Johnny 'Hutch' Hutchinson (born 18 July 1940 in Malta), also known as Johnny Hutch, was a Liverpudlian rock and roll drummer of the late 1950s and early 1960s, during the same time that The Beatles rose through the ranks of British rock bands. Hutch's group, The Big Three, were rivals of the Beatles, and his opinions of them were not the highest; one early remark he made was that the Beatles "weren't worth a carrot."
Feelings aside, Hutch sat in with them during a 1960 audition, keeping a beat until their then-drummer Tommy Moore could arrive. Mersey Beat magazine editor, Bill Harry, claimed that the vacant drummer position in The Beatles when Pete Best was dismissed was initially offered by Epstein to Johnny, who Epstein later managed. Knowing The Beatles had secured a record contract, Hutchinson turned down the job, saying, "Brian asked me to join the Beatles and I said, I wouldn't join the Beatles for a gold clock. There's only one group as far as I'm concerned and that's the Big Three. The Beatles can't make a better sound than that, and Pete Best is a very good friend of mine. I couldn't do the dirty on him". Johnny did play for The Beatles when Pete Best never turned up on the evening of his dismissal, and two subsequent bookings, until second choice Ringo Starr could join The Beatles from Rory Storm and the Hurricanes.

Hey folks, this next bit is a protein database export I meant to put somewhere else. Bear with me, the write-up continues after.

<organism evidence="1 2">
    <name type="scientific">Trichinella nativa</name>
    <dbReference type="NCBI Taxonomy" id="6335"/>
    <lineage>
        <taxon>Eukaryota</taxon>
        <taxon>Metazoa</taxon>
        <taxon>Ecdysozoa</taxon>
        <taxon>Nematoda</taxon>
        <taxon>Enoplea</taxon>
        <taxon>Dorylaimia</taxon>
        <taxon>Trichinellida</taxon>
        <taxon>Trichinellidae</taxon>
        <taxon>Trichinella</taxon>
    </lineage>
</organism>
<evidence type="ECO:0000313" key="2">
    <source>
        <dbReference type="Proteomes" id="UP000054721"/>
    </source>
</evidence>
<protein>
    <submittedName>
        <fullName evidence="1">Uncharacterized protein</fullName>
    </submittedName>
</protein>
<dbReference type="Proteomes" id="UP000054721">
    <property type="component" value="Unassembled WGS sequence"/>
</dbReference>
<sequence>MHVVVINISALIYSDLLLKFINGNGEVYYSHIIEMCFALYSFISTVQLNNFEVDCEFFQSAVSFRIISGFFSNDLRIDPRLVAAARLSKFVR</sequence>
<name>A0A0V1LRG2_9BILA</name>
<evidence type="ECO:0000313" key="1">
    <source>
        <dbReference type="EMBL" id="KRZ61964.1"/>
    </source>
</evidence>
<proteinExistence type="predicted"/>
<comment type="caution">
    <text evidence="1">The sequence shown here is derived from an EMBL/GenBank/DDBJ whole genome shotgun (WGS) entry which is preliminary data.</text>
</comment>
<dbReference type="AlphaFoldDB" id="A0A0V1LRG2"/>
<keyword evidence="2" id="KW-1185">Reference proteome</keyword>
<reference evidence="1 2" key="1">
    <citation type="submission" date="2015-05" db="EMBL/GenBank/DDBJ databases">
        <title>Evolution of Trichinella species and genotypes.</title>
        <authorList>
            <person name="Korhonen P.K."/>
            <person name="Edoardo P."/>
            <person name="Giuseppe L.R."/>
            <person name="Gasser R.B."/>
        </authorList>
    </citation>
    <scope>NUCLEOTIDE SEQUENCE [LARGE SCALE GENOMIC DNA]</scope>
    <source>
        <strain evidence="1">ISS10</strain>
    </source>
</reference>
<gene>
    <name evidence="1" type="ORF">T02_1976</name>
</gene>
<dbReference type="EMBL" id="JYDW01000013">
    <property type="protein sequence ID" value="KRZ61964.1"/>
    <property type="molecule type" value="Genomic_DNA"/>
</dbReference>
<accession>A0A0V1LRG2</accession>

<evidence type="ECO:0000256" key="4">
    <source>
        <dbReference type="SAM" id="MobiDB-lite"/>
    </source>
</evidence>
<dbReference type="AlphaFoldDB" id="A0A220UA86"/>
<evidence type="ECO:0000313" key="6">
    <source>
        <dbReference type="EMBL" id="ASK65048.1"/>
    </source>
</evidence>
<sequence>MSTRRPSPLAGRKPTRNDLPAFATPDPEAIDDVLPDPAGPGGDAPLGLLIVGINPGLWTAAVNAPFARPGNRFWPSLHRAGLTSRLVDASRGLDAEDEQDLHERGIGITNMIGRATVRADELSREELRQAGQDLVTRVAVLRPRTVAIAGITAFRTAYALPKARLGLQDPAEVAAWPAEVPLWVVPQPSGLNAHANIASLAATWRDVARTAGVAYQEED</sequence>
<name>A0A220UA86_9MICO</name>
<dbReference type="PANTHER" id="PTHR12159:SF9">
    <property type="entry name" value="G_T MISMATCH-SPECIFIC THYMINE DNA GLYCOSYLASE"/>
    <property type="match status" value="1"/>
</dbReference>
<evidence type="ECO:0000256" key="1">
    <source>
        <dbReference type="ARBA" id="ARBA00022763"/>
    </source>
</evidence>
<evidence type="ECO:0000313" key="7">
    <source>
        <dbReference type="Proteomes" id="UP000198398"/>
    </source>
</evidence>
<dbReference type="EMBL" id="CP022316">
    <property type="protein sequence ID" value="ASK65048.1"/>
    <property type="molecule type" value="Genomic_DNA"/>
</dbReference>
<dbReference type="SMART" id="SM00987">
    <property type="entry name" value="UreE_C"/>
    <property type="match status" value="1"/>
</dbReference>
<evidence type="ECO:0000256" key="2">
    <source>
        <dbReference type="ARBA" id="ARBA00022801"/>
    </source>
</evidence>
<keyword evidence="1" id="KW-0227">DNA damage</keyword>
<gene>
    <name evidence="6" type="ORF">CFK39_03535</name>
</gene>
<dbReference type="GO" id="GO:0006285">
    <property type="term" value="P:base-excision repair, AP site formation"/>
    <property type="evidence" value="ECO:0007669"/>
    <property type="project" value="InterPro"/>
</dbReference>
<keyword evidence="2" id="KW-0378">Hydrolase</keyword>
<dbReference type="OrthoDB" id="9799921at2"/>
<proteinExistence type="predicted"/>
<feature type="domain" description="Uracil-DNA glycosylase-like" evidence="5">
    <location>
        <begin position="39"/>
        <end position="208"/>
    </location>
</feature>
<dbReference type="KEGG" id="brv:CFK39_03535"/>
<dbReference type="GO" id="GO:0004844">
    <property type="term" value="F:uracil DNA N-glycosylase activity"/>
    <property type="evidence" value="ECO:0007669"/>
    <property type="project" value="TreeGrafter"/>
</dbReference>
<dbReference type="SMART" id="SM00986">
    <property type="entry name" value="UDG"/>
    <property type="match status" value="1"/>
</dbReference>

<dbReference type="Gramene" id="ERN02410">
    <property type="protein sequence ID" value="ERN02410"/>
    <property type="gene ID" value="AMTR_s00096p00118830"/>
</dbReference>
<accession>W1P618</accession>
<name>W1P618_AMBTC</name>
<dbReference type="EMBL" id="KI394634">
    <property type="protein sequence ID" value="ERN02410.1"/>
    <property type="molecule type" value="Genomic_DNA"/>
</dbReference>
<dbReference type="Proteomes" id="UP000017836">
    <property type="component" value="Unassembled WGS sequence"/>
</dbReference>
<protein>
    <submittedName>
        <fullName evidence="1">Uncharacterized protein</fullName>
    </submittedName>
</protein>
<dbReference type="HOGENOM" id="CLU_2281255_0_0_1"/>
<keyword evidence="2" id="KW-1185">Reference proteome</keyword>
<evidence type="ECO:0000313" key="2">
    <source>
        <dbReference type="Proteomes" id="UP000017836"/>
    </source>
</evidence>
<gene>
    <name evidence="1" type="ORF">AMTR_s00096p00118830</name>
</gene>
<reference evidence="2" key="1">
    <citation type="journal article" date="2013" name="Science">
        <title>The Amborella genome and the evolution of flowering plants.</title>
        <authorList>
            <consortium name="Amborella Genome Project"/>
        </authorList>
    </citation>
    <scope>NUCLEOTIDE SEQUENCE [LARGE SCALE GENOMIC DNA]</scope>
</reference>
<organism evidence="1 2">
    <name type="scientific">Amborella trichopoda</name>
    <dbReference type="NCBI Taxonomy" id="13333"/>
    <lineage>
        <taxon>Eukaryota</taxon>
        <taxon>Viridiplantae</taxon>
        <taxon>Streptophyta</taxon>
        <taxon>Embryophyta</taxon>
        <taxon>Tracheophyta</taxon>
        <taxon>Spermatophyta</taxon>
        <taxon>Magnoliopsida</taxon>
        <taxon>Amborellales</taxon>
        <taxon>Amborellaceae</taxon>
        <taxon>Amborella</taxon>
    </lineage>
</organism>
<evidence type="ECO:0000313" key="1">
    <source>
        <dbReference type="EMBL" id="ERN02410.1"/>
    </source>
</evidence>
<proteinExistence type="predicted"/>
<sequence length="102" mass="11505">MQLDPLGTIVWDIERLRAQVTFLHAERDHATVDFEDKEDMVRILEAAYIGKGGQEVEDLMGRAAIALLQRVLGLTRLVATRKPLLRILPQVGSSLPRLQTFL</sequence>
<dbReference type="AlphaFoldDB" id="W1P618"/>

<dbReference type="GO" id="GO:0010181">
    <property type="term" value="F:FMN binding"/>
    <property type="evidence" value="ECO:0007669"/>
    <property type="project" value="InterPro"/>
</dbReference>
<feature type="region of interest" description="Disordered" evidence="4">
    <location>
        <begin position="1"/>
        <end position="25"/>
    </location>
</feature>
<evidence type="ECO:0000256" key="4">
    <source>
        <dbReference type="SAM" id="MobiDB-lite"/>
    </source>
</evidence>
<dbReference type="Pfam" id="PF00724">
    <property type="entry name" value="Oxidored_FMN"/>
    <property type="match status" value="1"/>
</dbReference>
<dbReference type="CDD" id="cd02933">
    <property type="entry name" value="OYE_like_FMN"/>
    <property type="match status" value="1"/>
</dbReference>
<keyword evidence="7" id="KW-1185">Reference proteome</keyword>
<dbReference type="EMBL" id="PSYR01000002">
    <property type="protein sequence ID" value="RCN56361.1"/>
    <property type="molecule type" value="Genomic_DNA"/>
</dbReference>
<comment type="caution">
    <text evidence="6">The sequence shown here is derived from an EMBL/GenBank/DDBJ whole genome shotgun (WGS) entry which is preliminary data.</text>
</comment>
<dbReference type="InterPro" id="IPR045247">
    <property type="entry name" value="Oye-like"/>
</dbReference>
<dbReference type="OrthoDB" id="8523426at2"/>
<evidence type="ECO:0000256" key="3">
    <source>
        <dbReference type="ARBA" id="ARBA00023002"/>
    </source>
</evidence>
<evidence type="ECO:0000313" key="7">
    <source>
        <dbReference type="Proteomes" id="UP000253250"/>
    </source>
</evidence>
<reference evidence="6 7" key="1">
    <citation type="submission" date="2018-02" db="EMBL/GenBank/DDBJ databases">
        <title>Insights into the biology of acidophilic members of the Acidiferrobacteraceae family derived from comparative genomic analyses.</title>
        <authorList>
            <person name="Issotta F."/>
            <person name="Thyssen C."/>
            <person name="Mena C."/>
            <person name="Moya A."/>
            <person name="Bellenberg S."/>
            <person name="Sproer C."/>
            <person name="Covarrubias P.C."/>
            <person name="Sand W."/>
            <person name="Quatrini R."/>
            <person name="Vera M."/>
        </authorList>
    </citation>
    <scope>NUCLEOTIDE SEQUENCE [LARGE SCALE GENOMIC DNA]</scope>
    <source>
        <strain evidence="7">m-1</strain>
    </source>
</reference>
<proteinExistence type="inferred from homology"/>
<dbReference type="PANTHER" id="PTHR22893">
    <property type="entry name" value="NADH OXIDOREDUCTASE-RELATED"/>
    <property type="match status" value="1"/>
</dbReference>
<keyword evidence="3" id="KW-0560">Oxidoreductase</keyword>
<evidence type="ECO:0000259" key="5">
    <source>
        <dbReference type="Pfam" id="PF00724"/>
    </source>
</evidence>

A photograph of Johnny playing drums for The Beatles can be found hanging on the wall of The Hanover Pub in Liverpool.
Following his success with the Beatles, manager Brian Epstein signed up the Big Three. Their big-time career was limited, though, and the band disliked the image crafted for them by Epstein, parting ways with him in mid-1963. A year later, the Big Three disbanded, and Hutchinson retired from music.
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